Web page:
Case of the Day: Hulley Enterprises v. Russian Federation

The case of the day is Hulley Enterprises, Ltd. v. Russian Federation (D.D.C. 2022). It involves the $50 billion arbitral award that shareholders in Yukos Oil Co. obtained against Russia in 2014 after alleging, in an arbitration in the Netherlands, that Russia had violated the Energy Charter Treaty by measures intended to “bankrupt Yukos, appropriate the company’s assets, and silence the company’s head, Mikhail Khodorkovsky, due to Khodorkovsky’s support for political parties opposed to President Vladimir Putin and the company’s proposed integration with Western oil interests.” Russia moved to set aside he award in the District Court of the Hague in 2014, and at about the same time, the shareholders moved to confirm the award in Washington. Russia moved to dismiss for lack of jurisdiction and to deny confirmation.

In 2016, at the shareholders’ request, over Russia’s opposition, the US case was stayed pending the shareholders’ appeal of a 2016 Dutch decision setting aside the awards; although the stay was set to expire in 2019 whether or not the Dutch courts had resolved the appeal, the parties extended the stay by consent twice. In 2020, the Court of Appeal of the Hague reversed the lower court decision and rejected additional arguments Russia had made against the award. The US stay was, therefore, lifted, but in June 2020, Russia sought an additional stay in the US pending an appeal to the Dutch Supreme Court. The judge granted the stay until the earlier of November 2022 or the conclusion of the Dutch proceedings. The shareholders appealed, but before the appeal could be decided, in November 2021, the Dutch Supreme Court decided the case. The shareholders dismissed their appeal, and the case was remanded to the District Court.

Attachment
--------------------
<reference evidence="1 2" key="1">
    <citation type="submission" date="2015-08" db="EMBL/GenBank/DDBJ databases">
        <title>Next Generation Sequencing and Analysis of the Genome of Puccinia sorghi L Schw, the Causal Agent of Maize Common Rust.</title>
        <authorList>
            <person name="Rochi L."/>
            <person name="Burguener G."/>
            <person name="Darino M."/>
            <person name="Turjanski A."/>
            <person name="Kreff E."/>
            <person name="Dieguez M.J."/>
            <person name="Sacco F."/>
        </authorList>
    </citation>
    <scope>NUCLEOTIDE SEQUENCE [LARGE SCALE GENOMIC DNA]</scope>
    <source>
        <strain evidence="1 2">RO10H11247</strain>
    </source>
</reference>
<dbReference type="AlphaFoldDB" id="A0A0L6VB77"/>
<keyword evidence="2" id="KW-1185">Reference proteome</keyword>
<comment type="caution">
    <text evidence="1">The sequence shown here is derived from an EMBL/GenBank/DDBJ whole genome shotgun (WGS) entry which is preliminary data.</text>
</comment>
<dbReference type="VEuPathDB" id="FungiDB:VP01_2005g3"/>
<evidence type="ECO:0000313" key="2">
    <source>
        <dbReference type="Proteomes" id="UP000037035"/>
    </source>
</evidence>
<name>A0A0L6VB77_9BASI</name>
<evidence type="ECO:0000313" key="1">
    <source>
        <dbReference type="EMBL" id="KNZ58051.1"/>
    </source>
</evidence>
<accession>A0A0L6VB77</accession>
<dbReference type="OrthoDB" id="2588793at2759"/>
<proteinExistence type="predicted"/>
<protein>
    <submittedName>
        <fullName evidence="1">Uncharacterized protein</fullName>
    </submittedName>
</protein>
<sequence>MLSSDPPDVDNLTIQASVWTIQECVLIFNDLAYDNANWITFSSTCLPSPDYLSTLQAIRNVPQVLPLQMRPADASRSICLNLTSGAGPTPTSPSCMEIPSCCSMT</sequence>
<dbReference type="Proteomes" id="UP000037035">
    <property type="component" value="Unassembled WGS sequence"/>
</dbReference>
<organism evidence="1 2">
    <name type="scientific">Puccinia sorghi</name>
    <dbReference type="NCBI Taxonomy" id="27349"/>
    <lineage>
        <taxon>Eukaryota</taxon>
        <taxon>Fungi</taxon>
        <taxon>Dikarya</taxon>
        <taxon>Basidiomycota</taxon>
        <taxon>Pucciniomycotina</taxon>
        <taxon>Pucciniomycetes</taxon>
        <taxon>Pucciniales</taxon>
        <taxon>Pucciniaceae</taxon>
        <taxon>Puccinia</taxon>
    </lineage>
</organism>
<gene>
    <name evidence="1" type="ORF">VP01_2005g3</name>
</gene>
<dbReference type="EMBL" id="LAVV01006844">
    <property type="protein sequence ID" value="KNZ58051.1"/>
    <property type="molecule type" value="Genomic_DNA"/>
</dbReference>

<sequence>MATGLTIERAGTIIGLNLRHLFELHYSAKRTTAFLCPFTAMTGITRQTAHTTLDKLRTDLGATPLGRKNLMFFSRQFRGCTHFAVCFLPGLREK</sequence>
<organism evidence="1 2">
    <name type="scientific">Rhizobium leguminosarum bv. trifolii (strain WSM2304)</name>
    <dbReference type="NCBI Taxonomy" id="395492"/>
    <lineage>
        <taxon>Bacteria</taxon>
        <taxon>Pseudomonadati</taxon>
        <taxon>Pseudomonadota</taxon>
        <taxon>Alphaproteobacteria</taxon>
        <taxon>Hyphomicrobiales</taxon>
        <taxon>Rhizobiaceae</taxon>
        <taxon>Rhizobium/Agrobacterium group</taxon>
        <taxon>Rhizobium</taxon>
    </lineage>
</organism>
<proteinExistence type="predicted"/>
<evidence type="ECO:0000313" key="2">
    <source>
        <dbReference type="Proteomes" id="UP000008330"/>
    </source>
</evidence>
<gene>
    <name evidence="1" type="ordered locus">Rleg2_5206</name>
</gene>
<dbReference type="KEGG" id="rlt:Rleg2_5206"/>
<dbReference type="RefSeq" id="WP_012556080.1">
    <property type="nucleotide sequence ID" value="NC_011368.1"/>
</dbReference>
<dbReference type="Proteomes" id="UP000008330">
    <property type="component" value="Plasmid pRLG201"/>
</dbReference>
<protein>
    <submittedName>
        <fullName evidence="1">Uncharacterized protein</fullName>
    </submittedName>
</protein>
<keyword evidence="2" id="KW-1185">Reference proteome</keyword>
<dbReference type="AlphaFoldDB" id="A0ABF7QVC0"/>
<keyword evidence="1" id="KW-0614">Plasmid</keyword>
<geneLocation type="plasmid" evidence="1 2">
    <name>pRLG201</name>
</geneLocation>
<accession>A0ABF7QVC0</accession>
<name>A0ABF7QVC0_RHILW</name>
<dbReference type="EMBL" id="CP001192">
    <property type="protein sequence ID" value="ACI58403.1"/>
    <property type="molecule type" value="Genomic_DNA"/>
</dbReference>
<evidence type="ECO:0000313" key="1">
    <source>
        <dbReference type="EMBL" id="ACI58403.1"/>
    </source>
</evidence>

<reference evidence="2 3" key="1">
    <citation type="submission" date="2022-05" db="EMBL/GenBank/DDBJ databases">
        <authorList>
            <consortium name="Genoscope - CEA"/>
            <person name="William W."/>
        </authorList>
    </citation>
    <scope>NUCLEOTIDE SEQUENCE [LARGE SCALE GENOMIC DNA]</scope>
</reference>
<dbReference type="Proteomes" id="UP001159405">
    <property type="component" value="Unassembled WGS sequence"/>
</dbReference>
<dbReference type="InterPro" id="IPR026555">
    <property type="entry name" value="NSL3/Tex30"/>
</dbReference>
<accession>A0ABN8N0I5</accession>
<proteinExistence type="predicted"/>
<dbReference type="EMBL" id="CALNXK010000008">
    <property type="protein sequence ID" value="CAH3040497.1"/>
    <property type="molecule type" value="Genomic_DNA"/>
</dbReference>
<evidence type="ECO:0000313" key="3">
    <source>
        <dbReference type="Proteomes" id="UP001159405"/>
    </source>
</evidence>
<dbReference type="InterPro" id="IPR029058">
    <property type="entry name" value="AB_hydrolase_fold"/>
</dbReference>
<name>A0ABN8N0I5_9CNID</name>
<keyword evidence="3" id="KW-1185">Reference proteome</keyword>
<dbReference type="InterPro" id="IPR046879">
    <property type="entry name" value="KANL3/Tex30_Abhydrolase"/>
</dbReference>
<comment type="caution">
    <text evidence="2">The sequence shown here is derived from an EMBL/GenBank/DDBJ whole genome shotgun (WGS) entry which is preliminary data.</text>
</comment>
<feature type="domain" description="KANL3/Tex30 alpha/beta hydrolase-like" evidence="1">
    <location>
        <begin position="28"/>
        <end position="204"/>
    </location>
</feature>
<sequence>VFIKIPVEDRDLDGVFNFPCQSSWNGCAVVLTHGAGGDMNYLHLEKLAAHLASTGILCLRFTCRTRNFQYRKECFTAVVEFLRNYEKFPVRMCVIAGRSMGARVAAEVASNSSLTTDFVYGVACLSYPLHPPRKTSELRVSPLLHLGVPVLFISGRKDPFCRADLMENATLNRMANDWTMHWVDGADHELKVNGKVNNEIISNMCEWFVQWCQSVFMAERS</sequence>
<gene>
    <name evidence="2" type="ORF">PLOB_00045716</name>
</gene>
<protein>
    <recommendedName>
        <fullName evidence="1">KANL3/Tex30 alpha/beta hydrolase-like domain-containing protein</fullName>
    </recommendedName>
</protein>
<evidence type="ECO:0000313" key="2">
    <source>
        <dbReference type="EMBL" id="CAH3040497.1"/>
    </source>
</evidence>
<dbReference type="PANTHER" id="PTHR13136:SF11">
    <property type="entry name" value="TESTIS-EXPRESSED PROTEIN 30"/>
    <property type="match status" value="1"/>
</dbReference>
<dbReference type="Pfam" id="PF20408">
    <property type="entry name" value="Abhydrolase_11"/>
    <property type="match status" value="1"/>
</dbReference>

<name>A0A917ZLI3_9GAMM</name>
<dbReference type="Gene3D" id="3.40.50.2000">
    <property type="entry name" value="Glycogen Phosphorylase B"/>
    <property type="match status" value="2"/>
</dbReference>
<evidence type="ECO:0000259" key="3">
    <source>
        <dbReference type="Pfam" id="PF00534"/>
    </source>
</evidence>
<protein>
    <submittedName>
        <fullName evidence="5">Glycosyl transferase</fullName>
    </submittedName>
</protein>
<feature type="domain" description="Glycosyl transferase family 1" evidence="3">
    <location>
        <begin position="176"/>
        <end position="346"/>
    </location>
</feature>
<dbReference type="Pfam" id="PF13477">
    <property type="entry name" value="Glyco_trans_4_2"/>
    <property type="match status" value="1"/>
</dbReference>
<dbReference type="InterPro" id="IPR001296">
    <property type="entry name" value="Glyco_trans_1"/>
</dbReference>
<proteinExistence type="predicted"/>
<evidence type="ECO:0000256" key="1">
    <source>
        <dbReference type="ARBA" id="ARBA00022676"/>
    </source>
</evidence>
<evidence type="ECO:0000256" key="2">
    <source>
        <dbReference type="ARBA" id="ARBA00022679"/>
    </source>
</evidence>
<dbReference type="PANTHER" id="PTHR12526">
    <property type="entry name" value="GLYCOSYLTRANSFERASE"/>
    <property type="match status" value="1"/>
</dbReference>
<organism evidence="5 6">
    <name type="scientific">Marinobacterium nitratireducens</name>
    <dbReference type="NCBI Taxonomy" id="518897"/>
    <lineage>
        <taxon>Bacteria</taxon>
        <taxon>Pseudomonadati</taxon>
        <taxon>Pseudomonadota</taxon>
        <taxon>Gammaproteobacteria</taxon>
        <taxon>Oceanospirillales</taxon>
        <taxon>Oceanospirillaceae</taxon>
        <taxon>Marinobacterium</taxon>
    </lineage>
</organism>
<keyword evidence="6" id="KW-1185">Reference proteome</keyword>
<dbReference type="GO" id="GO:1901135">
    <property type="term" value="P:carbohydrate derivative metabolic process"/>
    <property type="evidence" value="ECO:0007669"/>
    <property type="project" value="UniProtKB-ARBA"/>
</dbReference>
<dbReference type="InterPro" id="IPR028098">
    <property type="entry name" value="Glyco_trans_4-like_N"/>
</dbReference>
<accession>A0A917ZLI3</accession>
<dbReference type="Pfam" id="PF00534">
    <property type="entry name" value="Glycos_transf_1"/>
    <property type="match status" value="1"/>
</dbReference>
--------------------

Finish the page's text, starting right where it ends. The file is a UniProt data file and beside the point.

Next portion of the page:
The question now before the court was whether the stay should be extended pending the resolution of issues on remand after the Dutch Supreme Court’s decision, namely, Russia’s argument that the award was procured by fraud and is therefore unenforceable as contrary to Dutch public policy. The parties disagreed in particular about the effect of Russia’s invasion of Ukraine on the analysis. Russia said that the invasion was an “evolving situation” that created an additional reason to stay, especially as it was trying to “locate available and acceptable substitute Counsel for the Russian Federation.” This may seem a little cryptic, but a status report Russia filed explains that in light of the war and the sanctions against Russia, White & Case, Russia’s counsel “in the Netherlands and other relevant jurisdictions are evaluating how to suspend and/or exit their representations of the Russian Federation in this case and other pending cases in accordance with applicable rules of professional responsibility.” Given my recent experiences advising business clients on compliance with the US sanctions that followed Russia’s invasion, I don’t envy lawyers trying to navigate this situation, especially given the lawyer’s ethical obligation to his or her client and the need for approval of the tribunal before withdrawing from a representation. The shareholders focused on the impact of escalating sanctions on their ability to find and levy on Russian state assets in the United States.